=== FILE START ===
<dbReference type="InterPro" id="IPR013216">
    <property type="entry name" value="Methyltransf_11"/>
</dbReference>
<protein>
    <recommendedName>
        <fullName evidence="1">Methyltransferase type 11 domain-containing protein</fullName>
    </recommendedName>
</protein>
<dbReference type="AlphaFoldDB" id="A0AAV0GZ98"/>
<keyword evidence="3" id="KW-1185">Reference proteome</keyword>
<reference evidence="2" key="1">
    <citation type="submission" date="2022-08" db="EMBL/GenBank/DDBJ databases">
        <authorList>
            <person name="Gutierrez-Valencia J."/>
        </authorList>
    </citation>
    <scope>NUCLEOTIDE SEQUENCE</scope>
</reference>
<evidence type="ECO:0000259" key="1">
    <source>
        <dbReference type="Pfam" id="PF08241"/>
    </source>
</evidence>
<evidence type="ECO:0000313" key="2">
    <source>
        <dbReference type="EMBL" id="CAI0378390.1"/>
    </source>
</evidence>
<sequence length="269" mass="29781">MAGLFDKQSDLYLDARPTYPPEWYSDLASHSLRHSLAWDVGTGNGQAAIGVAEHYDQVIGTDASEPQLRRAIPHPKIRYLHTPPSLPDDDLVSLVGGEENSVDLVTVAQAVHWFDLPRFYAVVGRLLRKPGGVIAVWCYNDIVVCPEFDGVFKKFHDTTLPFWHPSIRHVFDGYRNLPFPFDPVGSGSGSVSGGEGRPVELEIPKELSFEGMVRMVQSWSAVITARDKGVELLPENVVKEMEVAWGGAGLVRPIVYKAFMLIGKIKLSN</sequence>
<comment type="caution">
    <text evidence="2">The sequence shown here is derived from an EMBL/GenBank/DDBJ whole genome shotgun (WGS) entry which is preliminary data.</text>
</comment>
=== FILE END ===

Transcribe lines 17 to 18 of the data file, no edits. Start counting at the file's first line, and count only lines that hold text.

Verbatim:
    <scope>NUCLEOTIDE SEQUENCE</scope>
</reference>